The only way to be sure your database, and therefore its backups, are totally corruption-free is to run DBCC CHECKDB integrity checks on a regular basis. This tool fully validates the page structure and content of all data pages, and will check the logical and physical integrity of all the objects in the specified database, and so will catch corruption as early as possible.
However, it performs extensive checks, and so eats up a lot of server resources. If you run it concurrently with user workloads, it will have a performance impact on those applications.
It can also take a long time to run, depending on size and complexity of the database. If you only need to check relatively few databases, of modest size, you can run the task during the weekly maintenance window. If that’s not viable, then you might consider running a cut-down version of the task,
DBCC CHECKDB <DatabaseName> WITH PHYISCAL_ONLY. However, as you might expect, this will skip certain types of check, so is not without risk.
Most teams, who find they can’t run these checks on the production system, during maintenance windows, end up offloading the task to another server, and running the checks on a restored backup. However, if you’re managing a large SQL Server estate, populated with very large databases, then this can require extra servers and storage, just to offload the database integrity check workload, and will involve copying very large backups across your networks.
If you’re already using SQL Clone for database provisioning, then you might have already solved this conundrum. Rather than run the integrity checks as a separate task, you can offload it to your clone databases.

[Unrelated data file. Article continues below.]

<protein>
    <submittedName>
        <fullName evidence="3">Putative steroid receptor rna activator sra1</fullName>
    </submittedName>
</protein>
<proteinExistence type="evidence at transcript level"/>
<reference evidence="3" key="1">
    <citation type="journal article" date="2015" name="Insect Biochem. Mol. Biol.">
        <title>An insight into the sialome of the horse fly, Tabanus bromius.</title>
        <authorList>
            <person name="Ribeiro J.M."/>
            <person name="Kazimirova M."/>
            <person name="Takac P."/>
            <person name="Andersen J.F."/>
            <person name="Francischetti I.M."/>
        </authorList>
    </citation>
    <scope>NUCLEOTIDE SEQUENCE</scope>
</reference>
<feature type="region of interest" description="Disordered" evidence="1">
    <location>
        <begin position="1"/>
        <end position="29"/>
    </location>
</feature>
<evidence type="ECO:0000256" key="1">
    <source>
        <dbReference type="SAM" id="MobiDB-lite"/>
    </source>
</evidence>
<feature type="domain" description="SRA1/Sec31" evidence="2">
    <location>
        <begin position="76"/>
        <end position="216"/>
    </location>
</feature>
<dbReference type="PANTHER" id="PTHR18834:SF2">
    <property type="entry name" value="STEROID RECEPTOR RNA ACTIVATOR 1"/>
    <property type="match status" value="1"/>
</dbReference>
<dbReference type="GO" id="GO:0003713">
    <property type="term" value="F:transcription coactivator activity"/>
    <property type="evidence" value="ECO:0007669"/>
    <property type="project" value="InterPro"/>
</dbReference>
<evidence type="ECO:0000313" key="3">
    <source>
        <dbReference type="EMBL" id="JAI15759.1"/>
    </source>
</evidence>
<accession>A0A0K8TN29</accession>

Offloading DBCC checks to SQL Clone
Let’s say you take automated nightly full backup of your databases, using the
WITH CHECKSUM syntax shown in Listing 1.
If you’re already created images from any of these backups, then you can offload DBCC checks for those databases to clones. Simply create a clone from each image, and run the DBCC checks on the clone database. You can use SQL Clone’s PowerShell interface to automate this.
The CPU processing load associated with the DBCC task will be on the client hosting the clone, so you’ll probably want each clone on its own machine, unless you’re going to run the checks serially, for one database after another.
You’ll want the image location to have plenty of disk space and disk IO capacity, since each clone will be reading every page in its parent image, during the DBBC checks. You’ll also want a fast network connection between client and image.
A DBA needs a multi-pronged defense to the threat of data corruption.
BACKUP...WITH CHECKSUM is a useful tool, but you also need to schedule regular consistency checks for each database, using
DBCC CHECKDB. Weekly checks are optimal. If you’re struggling to fit these checks into your weekly maintenance window, then you can consider offloading the checks for some or all the databases to SQL Clone.
Of course, there are other tasks that you might also consider offloading, such as ‘heavy’ end-of-month reports, such as AR reconciliation reports, in cases where running them on production significantly impacts the performance of user transactions. You might also consider offloading to SQL Clone tasks such as testing patches and updates, or testing new indexes.
We’d be interested to know of any issue you’d see in offloading DBCC Checks to Clone, and about any other administrative tasks you might consider offloading.
Also in Product learning
If you're using SQL Server's Read Committed Snapshot Isolation level (RCSI), to avoid long waits for a blocked resource, caused by transactions being held open for too long, then you'll want to monito...
Also in SQL Clone
SQL Provision launched in January, offering users blazingly fast database copying, with a light storage footprint, centralized management, and the ability to mask any sensitive data, prior to distribu...
Also about SQL Clone
National and regional legislation, as well industry standards, dictate what an organization can and can't do with sensitive data, as well as how it needs to be handled, audited and protected. In addit...